This exhibition highlights rare, distinctive, and intriguing artworks acquired by collectors in the city of London, Ontario. Paintings, works on paper, sculpture, and more, attest to the cultural and historical significance of artwork embraced and maintained by our community’s art aficionados. These include longstanding, intergenerational compilations, the inspired efforts of those newer to the practice, and institutional collections. All are motivated by the ingenuity of art, and its changing roles, content, and character.

emily carr

Emily Carr, Mountains and Houses, Pemberton, B.C., 1933. oil on canvas. Collection of Museum London, Gift of Jim and Melinda Copp Harrison, Oakville, 2007

The Desire to Acquire includes almost two hundred pieces that represent landmarks in both historical and contemporary Canadian culture. Selections range from works by nineteenth-century London artists to the Group of Seven, Painters Eleven, and Quebec abstractionists, to the London Regionalists and nationally regarded contemporary painters. Taken together, the works reflect the tastes, concerns, and talent of our citizens, the national importance of private and corporate collections in our area, and, more generally, the central role collectors play in the art world. Public collections, including that of Museum London, were built on the generosity of donors. The history of investing in art speaks much about our society and the economy.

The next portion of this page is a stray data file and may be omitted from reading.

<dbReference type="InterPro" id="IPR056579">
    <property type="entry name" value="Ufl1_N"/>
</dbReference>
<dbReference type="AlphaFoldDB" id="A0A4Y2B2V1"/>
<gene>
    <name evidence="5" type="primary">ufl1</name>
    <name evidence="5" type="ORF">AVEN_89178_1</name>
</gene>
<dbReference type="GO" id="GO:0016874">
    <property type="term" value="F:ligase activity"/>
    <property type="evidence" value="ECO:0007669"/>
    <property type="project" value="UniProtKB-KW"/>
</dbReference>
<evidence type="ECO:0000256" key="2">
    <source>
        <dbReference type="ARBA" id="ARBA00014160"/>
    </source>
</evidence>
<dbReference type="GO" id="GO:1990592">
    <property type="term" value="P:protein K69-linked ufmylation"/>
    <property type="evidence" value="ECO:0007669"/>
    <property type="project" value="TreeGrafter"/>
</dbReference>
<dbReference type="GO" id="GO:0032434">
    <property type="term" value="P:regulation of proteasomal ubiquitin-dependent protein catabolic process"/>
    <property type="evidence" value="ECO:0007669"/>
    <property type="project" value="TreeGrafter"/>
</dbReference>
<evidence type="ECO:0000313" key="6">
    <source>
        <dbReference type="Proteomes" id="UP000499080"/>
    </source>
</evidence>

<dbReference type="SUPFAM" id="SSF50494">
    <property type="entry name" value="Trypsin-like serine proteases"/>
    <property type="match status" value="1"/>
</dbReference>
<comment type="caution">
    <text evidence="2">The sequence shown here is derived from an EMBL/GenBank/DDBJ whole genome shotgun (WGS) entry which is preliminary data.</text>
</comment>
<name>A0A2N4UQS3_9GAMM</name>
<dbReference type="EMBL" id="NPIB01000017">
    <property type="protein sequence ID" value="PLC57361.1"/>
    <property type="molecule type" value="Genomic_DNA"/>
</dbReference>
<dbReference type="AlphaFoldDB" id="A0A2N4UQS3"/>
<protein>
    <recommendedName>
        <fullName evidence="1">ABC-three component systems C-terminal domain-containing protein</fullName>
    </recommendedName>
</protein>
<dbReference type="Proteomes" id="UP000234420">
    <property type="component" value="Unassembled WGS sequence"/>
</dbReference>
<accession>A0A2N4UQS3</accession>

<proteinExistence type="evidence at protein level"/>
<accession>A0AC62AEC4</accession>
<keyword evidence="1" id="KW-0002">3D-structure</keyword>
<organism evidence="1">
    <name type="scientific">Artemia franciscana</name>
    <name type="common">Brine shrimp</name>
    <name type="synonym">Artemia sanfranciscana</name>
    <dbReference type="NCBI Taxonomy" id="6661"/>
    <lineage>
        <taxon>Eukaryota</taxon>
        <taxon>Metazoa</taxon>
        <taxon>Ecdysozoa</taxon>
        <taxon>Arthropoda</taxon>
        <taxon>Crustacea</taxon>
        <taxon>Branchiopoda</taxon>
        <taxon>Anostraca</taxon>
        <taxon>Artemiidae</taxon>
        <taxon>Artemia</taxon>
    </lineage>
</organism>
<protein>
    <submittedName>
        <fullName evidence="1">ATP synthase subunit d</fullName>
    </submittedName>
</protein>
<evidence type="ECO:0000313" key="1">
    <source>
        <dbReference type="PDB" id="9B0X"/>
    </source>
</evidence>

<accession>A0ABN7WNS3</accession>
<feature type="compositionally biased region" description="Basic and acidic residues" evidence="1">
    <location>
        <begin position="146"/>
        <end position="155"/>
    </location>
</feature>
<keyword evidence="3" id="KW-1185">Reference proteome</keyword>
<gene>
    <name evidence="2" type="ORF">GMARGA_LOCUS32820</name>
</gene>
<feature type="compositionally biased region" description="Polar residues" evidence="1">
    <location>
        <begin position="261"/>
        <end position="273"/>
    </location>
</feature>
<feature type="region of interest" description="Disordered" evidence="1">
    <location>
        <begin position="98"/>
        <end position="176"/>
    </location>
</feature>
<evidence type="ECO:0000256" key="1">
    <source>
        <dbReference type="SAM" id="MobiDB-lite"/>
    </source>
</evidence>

The exhibition is co-curated by Museum London’s Curator of Art, Cassandra Getty, and, former Art Registrar, Barry Fair, and will be accompanied by an illustrated publication.

Cover: Lawren Harris (Canadian, 1885-1970) Lake Agnes above Lake Louise, Rocky Mountains, 1960, oil on canvas. Gift of Mr. and Mrs. John H. Moore, London, Ontario through the Ontario Heritage Foundation, 1978